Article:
05 July 2010

Island getaway, or: A lizard in a life-boat

ResearchBlogging.orgBermuda. Famous for its sun. Sand. Surf. Shorts. Triangles. Lizards.

Okay, maybe not the lizards. Not yet.

Islands and lakes hold a special place in the heart of evolutionary biologists (here’s a few examples from this blog: sticklebacks, crickets). As Jerry Coyne likes to say, island biogeography provides evidence for evolution so strong that most creationists simply ignore it.

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Bermuda formed about two million years ago. It’s small and a long way from the mainland, and has almost certainly never been connected to any other landmass. That Bermuda appeared very recently (in geologic terms) and that it is so far away from potentially invasive populations means that anything that lives only in Bermuda has probably evolved pretty darn fast.

Plestiodon longirostris is a skink that is found on Bermuda and nowhere else on earth. There aren’t many animal species living on this island at all, which is not surprising, given how remote it is. There are, however, other members of the genus, many of which live on the mainland of North America.

We’ve gotten fairly good at using DNA to generate hypotheses about relationships between species, and, to a lesser degree, the time of divergence. Using that, Brandley and company found that Plestiodon longirostris split from its closest relatives...

Pop quiz!

How old would you expect the Bermuda skink lineage to be? “Well, the island’s only two million years old, so it's got to be younger than that.”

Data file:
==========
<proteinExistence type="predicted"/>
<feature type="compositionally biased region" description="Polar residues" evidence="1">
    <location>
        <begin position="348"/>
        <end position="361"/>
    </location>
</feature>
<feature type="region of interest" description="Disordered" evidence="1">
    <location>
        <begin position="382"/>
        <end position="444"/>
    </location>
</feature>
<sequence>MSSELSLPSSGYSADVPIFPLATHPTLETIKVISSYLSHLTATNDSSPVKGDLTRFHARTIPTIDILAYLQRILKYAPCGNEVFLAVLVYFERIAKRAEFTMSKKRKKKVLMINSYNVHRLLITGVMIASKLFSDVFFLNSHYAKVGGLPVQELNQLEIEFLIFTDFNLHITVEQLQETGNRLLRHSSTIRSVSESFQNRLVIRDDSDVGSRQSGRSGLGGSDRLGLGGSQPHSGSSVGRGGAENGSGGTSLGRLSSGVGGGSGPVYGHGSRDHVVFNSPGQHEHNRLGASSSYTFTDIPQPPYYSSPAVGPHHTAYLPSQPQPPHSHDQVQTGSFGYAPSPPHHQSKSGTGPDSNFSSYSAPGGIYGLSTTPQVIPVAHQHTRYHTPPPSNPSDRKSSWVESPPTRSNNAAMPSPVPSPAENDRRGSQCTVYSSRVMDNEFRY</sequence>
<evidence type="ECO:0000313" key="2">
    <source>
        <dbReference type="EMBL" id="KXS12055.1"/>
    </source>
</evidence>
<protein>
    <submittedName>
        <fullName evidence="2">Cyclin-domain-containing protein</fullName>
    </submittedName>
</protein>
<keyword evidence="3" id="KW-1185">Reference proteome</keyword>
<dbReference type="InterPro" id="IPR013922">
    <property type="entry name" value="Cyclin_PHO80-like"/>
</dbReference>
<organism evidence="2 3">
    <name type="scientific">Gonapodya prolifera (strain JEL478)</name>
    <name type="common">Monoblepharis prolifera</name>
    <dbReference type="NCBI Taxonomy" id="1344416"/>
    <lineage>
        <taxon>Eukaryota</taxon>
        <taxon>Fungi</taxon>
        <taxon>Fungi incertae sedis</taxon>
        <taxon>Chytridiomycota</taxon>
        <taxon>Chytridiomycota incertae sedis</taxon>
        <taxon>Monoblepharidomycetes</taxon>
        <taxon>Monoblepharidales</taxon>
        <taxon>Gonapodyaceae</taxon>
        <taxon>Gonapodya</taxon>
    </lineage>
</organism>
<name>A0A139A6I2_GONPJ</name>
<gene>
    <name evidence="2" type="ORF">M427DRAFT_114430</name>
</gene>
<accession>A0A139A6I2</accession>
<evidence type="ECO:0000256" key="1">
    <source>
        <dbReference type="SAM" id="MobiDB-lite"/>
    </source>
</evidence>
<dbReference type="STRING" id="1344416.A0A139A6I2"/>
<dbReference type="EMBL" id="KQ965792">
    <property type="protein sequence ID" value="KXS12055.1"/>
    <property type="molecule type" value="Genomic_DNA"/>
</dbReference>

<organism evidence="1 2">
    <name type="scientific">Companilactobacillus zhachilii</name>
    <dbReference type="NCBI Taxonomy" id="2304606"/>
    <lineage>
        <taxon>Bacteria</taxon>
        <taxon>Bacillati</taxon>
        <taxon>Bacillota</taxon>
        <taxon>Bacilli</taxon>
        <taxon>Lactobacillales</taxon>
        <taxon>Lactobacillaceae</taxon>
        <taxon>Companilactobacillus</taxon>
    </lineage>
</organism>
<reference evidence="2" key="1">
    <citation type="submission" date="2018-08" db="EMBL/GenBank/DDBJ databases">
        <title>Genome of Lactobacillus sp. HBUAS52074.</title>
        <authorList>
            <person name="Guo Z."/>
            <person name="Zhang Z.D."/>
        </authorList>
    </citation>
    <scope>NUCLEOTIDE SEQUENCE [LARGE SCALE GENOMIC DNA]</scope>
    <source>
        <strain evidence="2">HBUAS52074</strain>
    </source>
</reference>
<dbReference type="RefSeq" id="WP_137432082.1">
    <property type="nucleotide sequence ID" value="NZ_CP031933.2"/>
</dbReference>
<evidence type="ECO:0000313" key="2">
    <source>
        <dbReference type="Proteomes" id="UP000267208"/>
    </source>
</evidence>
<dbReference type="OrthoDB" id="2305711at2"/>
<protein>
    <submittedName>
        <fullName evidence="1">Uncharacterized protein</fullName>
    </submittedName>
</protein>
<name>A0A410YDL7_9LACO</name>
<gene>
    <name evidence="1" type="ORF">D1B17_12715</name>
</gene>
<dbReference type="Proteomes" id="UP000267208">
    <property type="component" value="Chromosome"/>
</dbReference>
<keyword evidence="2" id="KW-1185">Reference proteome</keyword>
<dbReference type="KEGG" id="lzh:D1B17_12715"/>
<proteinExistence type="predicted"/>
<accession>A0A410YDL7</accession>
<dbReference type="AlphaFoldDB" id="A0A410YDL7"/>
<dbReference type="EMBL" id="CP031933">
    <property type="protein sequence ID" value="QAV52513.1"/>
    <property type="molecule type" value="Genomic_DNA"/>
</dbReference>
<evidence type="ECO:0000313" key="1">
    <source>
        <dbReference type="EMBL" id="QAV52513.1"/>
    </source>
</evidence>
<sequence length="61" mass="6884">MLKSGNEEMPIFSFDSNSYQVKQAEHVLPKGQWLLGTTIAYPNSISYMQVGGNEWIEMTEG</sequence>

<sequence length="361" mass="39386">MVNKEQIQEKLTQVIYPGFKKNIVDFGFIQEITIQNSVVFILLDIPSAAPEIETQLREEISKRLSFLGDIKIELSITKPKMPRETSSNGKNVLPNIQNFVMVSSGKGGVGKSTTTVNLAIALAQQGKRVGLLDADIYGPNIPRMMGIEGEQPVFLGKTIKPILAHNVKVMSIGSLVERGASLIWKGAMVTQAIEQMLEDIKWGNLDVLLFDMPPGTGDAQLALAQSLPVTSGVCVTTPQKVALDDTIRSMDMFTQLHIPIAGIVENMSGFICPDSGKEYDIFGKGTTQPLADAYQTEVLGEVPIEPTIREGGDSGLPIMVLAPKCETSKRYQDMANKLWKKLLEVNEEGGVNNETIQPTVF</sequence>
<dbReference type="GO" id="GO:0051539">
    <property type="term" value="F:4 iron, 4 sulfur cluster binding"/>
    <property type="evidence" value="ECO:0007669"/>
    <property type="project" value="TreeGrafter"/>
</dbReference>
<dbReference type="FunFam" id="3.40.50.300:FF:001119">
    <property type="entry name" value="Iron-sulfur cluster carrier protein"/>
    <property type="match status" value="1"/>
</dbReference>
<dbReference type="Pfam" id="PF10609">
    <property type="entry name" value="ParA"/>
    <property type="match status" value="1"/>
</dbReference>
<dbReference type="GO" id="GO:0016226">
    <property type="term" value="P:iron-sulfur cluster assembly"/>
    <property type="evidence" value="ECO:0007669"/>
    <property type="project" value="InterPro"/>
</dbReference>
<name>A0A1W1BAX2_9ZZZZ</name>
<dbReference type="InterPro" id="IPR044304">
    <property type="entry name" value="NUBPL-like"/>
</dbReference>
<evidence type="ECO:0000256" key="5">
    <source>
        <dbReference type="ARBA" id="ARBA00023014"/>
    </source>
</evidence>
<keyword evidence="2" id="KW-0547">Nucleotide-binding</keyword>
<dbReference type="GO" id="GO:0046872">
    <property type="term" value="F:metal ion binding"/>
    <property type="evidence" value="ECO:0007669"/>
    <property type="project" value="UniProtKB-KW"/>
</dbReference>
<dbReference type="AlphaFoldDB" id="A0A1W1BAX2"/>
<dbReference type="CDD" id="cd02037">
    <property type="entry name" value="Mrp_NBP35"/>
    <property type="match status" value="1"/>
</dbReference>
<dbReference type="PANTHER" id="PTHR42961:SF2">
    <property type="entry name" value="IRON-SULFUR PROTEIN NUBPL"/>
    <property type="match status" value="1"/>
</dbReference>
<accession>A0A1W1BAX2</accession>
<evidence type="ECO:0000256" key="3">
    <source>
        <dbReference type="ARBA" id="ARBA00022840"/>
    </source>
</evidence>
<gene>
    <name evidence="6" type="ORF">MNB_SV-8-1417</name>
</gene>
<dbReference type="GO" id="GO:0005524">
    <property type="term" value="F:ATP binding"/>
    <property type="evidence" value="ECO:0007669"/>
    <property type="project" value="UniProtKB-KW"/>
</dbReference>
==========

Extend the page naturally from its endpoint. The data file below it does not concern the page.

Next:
That's a perfectly sensible answer. But wrong.

Brandley and company estimate that this lizard split from its relatives about 16 million years ago. This means that the line leading to this particular skink diverged way, way before Bermuda formed.

These data don’t, alas, give many clues to when the skink’s ancestors got to the island, or how. Nor do we know how its relatives on the mainland went extinct. But what it does say is that islands are not only important centers for evolutionary experimentation, they can also act as centers for preservation. Or, as the authors put it, islands can be a “life raft” for species that make it to their shores.


Brandley, M., Wang, Y., Guo, X., Nieto Montes de Oca, A., Fería Ortíz, M., Hikida, T., & Ota, H. (2010). Bermuda as an evolutionary life raft for an ancient lineage of endangered Lizards PLoS ONE, 5 (6) DOI: 10.1371/journal.pone.0011375

Lizard picture from here.

Additional: Another take at Natural Selections.

1 comment:

Andrew said...

Interesting post. Having recently returned from a remote Bahamian island, lizards were on my mind. In particular, there was one with a curled tail. A bit like a dog tail curled up above its hind end. Peculiar. That tail made me wonder about its origin. What adaptive value? To befuddle a particular predator? To keep off the hot sand and/or out of reach of the many small ants I observed?
And I wonder why skinks on Bermuda and say, not anoles?
So many fascinating questions.